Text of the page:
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Waspie_Dwarf

After “terrific” launch, TESS nears first major orbit-raising burn

Quote

NASA’s new planet-hunting TESS observatory completed its first post-launch thruster firing Saturday, setting up for a big boost Wednesday that will send the spacecraft toward the moon for a flyby next month, the next maneuvers in a two-month process to reach the mission’s final science orbit in mid-June.

The Transiting Exoplanet Survey Satellite fired its thrusters Saturday as it reached apogee, the most distant point in its looping elliptical orbit around Earth, nearly 170,000 miles (around 272,000 kilometers) in altitude.

Read More: Spaceflight Now

 

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Waspie_Dwarf

NASA’s New Planet Hunter Snaps Initial Test Image, Swings by Moon Toward Final Orbit

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NASA’s next planet hunter, the Transiting Exoplanet Survey Satellite (TESS), is one step closer to searching for new worlds after successfully completing a lunar flyby on May 17. The spacecraft passed about 5,000 miles from the Moon, which provided a gravity assist that helped TESS sail toward its final working orbit.

As part of camera commissioning, the science team snapped a two-second test exposure using one of the four TESS cameras. The image, centered on the southern constellation Centaurus, reveals more than 200,000 stars. The edge of the Coalsack Nebula is in the right upper corner and the bright star Beta Centauri is visible at the lower left edge. TESS is expected to cover more than 400 times as much sky as shown in this image with its four cameras during its initial two-year search for exoplanets. A  science-quality image, also referred to as a “first light” image, is expected to be released in June.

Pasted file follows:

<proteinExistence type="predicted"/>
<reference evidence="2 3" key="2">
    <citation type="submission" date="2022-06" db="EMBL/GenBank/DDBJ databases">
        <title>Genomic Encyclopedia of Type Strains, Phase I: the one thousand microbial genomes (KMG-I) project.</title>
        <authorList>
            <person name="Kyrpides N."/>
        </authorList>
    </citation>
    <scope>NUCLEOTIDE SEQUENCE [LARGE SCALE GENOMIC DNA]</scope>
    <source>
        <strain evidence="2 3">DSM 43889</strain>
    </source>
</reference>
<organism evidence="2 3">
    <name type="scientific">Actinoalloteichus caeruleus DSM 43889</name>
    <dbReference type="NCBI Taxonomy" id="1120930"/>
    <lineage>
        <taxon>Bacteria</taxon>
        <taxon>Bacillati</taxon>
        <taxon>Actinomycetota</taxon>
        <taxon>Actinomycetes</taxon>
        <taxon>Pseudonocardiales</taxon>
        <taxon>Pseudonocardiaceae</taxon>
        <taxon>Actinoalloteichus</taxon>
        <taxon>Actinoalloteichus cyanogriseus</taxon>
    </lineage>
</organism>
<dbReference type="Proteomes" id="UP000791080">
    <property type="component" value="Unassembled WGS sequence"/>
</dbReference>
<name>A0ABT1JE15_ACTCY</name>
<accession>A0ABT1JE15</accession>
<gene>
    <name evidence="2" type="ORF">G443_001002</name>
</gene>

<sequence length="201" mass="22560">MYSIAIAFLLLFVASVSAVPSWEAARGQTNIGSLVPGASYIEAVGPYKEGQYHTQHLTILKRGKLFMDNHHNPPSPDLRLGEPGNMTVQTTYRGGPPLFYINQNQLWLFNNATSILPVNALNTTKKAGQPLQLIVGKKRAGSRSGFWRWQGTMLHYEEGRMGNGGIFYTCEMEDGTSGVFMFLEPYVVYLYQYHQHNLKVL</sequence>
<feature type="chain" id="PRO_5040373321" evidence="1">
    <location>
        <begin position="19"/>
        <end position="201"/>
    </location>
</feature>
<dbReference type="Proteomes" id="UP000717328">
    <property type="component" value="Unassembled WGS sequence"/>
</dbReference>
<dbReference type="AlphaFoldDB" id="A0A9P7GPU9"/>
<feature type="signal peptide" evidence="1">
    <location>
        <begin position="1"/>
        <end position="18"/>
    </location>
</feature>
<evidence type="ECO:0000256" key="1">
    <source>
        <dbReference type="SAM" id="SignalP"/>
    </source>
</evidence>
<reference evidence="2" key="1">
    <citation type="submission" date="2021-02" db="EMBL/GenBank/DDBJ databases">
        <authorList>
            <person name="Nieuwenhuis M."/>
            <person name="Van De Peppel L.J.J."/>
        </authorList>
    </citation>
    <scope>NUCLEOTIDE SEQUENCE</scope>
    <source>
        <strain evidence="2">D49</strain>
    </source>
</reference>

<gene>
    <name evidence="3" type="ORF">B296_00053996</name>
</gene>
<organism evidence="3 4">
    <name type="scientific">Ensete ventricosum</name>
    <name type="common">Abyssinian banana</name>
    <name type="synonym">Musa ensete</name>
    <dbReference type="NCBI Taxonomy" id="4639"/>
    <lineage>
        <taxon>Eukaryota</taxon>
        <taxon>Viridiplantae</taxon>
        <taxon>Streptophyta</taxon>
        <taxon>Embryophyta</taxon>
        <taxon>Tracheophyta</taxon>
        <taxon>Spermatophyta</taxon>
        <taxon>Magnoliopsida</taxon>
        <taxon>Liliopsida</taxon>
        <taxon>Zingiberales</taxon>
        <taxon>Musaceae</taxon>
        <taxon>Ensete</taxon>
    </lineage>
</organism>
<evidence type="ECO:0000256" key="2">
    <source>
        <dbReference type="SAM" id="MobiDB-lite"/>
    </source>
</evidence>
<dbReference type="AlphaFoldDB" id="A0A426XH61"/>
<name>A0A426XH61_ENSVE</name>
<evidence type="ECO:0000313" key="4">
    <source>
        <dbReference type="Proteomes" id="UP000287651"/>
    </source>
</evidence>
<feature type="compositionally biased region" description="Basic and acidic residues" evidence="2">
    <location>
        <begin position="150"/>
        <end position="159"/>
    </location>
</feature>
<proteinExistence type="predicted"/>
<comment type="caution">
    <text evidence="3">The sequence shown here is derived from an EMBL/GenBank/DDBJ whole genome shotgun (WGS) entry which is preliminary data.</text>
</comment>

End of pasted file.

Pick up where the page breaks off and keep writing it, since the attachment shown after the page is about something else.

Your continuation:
embargo20180518fordisplay4flat8x10300dpi

Read More: NASA

 

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bmk1245

Just amazing.

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Sir Smoke aLot
7 minutes ago, bmk1245 said:

Just amazing.

Two seconds exposure :) Imagine sort of Hubble's 10 days thingy :)

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bmk1245
2 minutes ago, Sir Smoke aLot said:

Two seconds exposure :) Imagine sort of Hubble's 10 days thingy :)

Dammit, I'm already aroused to the limits, don't bring Hubble into the picture...

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Sir Smoke aLot
5 hours ago, bmk1245 said:

Dammit, I'm already aroused to the limits, don't bring Hubble into the picture...

It's maybe totally different piece of equipment in question but comparison is always divine thing.

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pallidin

Ya know, the amount of stars and galaxies in the "observable universe" just blows me away.

All beginning from a suggested "singularity" with incomprehensible energy.

Wow. Just wow.

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Tom the Photon
18 hours ago, pallidin said:

Ya know, the amount of stars and galaxies in the "observable universe" just blows me away.

All beginning from a suggested "singularity" with incomprehensible energy.

Wow. Just wow.

Too true.  Estimated stars in an average galaxy (our own, the Milky Way): 200 thousand million.